At every level of government, political parties and civic groups voice opposition to the expansion of private health care management. These include left parties such as the Socialism and Freedom Party (PSOL) and until recently, the majority of the Worker’s Party (PT), as well as civil society organizations such as the Frente Nacional Contra a Privatização da Saúde (National Front Against the Privatization of Health). These groups contend that increased private-sector contracting privileges a few stakeholders and distorts the intended public nature of the SUS, on which poorer Brazilians are dependent. Yet, it remains unclear whether political parties have staked out distinct positions on the public-private composition of the SUS. Further, it is unclear whether administrative choices at the local level reflect party ideology, or respond to local supply and demand factors.

History of private sector participation in the SUS

The extant public-private composition of Brazilian health system is rooted in the political history of the country. The “sanitarista” movement—a national political movement driven by public health professionals—pushed to include an ambitious universal health care provision in the 1988 Constitution. As a result, Article 196 of the Constitution defines access to health care as a right that the state must provide. The government created the SUS in 1990 to carry out this duty [10].

The current configuration of the SUS was also shaped by the health care system that preceded it. The SUS replaced the health insurance scheme established in the 1960s by the military dictatorship, which financed individual health care provision through the social security system. This system, the INAMPS (Instituto Nacional de Assistência Médica da Previdência Social), only covered workers employed in the formal sector. Under INAMPS, Brazil witnessed the proliferation of private hospitals, which contracted with the government [14]. This was in part due to a policy in the 1970s that subsidized their construction. By 1989, private hospitals accounted for about 80% of all hospitals [15, 16].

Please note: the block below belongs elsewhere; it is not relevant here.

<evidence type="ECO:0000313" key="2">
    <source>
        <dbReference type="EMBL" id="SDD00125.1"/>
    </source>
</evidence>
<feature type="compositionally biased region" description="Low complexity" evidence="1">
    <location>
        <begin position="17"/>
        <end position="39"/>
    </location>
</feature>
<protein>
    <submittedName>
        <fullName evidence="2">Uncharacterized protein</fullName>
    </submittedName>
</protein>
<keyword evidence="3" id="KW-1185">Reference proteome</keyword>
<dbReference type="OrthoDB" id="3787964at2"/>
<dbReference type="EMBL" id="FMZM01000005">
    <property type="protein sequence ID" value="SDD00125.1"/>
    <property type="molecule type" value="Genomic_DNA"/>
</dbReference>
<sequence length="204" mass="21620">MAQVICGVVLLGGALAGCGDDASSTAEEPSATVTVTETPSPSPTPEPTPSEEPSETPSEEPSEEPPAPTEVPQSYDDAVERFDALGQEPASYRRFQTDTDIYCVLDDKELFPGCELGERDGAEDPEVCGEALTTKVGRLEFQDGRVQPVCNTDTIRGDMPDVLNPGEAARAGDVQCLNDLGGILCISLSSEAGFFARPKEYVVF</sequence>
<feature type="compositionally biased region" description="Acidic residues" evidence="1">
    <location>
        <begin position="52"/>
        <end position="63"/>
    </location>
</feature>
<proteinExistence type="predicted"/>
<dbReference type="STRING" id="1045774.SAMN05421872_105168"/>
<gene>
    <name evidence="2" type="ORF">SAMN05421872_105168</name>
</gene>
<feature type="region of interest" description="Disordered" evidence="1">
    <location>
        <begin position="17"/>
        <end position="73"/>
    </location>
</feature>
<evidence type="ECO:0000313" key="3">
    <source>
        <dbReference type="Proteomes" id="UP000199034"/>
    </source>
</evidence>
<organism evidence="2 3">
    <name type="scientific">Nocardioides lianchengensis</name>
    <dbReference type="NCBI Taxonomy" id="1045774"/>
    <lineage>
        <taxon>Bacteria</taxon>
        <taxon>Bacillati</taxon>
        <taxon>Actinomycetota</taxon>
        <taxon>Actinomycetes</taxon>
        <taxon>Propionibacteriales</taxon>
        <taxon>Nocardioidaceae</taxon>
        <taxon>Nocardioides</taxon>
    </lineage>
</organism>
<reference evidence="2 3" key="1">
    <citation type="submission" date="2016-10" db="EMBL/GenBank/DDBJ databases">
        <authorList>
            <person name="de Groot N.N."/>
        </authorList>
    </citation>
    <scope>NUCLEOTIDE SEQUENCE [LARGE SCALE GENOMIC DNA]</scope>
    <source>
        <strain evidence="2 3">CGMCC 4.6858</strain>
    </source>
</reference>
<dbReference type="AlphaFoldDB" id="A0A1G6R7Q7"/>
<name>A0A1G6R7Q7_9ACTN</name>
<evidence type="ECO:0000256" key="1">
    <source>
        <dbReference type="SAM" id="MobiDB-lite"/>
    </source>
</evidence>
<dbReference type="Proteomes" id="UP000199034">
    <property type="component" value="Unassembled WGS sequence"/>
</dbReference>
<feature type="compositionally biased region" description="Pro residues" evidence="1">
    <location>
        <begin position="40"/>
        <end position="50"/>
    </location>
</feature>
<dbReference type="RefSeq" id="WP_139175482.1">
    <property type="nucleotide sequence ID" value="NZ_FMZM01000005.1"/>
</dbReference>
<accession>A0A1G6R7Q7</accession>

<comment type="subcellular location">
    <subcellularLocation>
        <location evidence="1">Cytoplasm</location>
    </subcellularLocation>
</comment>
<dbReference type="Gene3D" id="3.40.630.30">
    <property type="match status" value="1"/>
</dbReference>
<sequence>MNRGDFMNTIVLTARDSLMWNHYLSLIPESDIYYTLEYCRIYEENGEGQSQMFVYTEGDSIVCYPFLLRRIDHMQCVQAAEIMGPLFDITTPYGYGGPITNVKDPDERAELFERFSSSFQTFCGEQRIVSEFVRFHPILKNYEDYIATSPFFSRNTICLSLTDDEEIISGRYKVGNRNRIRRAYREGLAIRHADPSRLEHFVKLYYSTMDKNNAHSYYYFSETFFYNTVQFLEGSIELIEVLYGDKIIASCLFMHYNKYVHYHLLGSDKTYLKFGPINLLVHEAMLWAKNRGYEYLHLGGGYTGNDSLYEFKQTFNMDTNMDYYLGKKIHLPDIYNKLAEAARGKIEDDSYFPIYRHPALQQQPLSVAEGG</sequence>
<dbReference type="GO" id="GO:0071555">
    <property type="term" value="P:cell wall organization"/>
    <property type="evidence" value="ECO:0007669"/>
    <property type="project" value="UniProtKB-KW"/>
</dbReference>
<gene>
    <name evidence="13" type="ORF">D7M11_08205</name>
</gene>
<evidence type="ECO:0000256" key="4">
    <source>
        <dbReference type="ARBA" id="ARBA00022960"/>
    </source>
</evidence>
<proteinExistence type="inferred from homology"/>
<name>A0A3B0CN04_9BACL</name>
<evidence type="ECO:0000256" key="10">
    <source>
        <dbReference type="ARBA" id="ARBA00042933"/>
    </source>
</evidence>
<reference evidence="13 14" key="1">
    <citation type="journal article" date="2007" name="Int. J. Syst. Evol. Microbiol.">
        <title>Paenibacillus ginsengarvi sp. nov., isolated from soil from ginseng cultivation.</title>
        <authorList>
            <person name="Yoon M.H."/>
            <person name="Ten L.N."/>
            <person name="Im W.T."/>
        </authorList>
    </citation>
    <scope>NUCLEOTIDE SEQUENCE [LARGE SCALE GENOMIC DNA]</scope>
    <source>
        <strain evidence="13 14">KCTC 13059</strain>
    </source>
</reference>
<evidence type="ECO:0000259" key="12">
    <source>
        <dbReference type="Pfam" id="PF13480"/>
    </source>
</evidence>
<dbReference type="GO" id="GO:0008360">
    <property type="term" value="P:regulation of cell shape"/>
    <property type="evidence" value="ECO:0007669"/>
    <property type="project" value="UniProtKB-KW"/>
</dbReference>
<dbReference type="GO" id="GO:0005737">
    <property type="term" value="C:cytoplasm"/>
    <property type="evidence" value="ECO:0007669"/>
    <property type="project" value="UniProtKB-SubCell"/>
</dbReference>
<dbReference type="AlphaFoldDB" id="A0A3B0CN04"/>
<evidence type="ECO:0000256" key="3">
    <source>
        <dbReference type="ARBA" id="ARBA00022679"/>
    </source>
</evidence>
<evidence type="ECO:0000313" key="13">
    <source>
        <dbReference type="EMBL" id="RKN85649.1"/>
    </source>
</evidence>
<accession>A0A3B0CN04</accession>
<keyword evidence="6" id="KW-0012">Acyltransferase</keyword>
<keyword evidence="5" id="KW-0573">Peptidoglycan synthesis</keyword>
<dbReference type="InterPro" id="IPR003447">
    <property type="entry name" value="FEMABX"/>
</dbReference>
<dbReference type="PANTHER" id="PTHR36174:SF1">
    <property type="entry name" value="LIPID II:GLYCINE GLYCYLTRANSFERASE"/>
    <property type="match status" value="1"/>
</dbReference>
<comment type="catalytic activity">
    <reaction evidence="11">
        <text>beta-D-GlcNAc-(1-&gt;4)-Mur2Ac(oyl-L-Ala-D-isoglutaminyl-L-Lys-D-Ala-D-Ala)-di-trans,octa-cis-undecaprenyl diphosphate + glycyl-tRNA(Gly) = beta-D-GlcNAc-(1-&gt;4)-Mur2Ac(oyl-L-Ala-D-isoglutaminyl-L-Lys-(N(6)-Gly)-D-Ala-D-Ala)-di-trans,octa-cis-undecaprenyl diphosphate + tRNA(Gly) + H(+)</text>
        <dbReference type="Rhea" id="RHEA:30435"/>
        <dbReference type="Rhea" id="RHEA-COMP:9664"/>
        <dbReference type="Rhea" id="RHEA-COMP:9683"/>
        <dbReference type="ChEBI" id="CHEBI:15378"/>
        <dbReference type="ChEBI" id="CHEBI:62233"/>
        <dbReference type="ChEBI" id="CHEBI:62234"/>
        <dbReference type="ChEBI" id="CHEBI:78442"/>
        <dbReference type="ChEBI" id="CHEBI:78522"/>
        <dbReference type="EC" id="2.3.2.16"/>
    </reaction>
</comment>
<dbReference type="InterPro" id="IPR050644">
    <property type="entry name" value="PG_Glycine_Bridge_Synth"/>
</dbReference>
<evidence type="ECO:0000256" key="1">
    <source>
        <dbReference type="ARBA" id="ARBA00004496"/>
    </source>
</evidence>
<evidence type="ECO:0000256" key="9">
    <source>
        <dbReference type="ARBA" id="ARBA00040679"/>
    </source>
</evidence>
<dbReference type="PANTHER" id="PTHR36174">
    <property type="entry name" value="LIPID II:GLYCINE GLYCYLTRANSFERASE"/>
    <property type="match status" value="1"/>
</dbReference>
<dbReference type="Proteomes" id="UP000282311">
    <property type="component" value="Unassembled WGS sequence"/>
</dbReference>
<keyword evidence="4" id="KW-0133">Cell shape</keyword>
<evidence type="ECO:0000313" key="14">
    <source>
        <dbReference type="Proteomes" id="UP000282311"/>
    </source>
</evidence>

Over the last two decades, a growing number of middle- and upper class Brazilians have purchased private insurance, either individually or through their employers. Between 2003 and 2012, the number of Brazilians holding private plans increased 53%, from 32 to 49 million [17]. As a result, over 25% of the Brazilian population also has access to exclusively private sector health care services paid for by a private insurer. Moreover, the Brazilian government also offers a federal tax incentive exempting all private out of pocket health care expenses from taxation. This tax subsidy serves, in practice, to promote private health expenditures and to shift higher income earners, who stand to gain most from the tax break, from the public to the private sector. As a result, the increase in access to private sector care is a middle- to upper- middle class phenomenon. The poor in Brazil continue to depend almost exclusively on public facilities in the SUS for care.1